Grammar schools will not be in every town, says Theresa May

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The expect to lift the ban on grammar schools is not about reintroducing them to every village and city in England, Prime Minister Theresa May has said.

Speaking on BBC One’s The Andrew Marr Divulge, she said it was about raising the level of education across the country.

«Attractive off the ban on a rticular type of school is not saying we want one of this here and one of that there,» she utter.

«It’s about ensuring we have good school places for every laddie.»

The plan to launch new grammar schools — traditionally entered by pupils venerable 11 after ssing an 11+ exam — emerged in early September, precipitate fierce debate as to its rights and wrongs.

What are grammar schools?

Mrs May was pointed to stress the plan was not about «going back to the system of binary learning from the 1950s».

She added: «There will be different types of sets providing education and we want the education that is right for every youth.

«We’ll be saying to grammar schools and people who want to set up a new selective school, really if you’re doing that we will want you to show that you are genuinely reaching out across sisterhood in giving those opportunities to young people.»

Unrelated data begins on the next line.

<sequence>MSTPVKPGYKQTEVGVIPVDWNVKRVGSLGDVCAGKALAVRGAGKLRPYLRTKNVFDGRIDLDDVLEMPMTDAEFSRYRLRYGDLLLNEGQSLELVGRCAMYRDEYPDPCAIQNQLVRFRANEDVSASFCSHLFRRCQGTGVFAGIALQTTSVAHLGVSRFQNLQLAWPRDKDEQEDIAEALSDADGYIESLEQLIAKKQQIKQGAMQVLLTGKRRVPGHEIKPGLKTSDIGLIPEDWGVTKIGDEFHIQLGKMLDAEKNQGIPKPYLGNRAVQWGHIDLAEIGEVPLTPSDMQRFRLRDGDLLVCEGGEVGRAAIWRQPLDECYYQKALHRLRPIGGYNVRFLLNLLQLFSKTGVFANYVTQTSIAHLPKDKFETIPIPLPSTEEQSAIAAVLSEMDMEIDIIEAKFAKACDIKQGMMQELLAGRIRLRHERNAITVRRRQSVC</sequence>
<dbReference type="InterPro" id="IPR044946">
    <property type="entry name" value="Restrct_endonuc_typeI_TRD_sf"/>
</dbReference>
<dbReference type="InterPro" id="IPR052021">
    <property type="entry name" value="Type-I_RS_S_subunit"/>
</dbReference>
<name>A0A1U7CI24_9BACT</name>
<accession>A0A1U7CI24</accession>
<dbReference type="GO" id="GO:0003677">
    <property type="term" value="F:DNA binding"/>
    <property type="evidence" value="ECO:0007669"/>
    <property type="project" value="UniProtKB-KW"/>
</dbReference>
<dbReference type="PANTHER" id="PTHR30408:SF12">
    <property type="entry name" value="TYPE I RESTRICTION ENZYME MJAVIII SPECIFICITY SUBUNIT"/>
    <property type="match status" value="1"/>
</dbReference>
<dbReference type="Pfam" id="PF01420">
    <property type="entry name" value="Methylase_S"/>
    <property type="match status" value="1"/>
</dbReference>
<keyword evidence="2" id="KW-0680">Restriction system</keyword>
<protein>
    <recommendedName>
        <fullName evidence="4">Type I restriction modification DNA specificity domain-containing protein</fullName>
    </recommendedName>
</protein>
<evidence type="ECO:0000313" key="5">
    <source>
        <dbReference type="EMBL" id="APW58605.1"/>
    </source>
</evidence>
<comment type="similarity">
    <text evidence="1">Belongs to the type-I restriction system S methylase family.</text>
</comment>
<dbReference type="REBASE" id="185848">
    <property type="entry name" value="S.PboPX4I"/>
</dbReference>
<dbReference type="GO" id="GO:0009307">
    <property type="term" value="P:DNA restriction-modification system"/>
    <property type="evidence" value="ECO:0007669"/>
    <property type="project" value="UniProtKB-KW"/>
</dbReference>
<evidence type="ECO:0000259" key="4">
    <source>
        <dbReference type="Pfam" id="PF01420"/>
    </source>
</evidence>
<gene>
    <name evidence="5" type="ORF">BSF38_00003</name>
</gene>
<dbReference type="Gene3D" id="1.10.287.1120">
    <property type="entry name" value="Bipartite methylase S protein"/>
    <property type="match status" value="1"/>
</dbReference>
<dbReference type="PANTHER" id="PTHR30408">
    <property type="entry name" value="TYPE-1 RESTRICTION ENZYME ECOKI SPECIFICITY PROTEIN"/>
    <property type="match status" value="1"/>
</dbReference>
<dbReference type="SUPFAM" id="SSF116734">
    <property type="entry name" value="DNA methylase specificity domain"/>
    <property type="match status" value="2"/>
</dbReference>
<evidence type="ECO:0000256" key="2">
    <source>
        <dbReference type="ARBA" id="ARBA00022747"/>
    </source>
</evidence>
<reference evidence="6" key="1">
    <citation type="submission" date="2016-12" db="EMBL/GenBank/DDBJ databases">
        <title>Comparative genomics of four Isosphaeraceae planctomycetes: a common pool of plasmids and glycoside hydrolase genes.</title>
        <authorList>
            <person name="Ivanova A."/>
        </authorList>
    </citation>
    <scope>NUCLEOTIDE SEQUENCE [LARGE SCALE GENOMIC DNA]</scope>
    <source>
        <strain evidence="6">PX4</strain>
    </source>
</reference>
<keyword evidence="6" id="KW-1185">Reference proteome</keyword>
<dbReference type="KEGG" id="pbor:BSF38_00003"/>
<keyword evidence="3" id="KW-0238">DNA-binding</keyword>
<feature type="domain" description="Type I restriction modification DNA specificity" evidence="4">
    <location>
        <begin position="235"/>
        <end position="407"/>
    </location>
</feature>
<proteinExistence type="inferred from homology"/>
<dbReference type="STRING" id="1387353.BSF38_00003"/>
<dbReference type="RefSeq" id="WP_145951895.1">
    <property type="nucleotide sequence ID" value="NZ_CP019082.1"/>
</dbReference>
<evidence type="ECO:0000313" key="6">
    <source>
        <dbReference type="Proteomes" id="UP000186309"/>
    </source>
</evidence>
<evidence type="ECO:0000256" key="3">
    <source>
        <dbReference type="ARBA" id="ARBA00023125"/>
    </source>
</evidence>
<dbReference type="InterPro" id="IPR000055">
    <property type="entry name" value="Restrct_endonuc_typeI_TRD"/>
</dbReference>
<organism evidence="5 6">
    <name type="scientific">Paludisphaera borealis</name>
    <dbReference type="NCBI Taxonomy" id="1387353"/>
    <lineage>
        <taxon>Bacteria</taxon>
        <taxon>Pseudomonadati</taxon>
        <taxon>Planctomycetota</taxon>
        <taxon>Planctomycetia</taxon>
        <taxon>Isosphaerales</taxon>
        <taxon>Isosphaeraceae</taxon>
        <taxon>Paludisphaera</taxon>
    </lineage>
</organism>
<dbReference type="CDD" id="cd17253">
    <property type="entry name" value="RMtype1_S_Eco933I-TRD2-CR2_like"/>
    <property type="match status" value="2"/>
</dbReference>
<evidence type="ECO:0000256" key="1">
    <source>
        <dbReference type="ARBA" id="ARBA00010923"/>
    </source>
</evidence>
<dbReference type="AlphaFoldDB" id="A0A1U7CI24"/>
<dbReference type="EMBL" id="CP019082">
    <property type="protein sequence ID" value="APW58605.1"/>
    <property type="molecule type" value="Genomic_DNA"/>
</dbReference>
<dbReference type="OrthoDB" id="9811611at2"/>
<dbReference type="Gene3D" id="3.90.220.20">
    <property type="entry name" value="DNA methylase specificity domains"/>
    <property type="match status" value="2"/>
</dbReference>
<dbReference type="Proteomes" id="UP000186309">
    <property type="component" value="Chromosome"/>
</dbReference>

The government is currently occupying a consultation on how to identify the children from poorer families who could gain most from the plans.

Mrs May said that free school carry to extremes had been used as a measure of poverty for more than 25 years and divines were trying to find other ways «to identify those man perhaps not captured by that but who are struggling».

There are currently 163 grammar schools — out of 3,000 state of affairs secondaries — in England, and a further 69 in Northern Ireland.

Last month Tuition Secretary Justine Greening said she wanted to offer rents fitting by lifting the ban on new grammar schools but that children would not be split into «winners and no-hopers».

Answering a question in the Commons, she said grammar schools would but be a rt of a «very broad-based education system».

Mrs May ex nded on that thought, telling Andrew Marr: «Over the last six years, we’ve had great triumph in improving the quality of schools with 1.4 million more lads now in schools that are good or outstanding.

«But there’s still one-and-a-quarter million descendants who are in schools that are underperforming, so we need to increase the number of good view places and the ca city of the system.»

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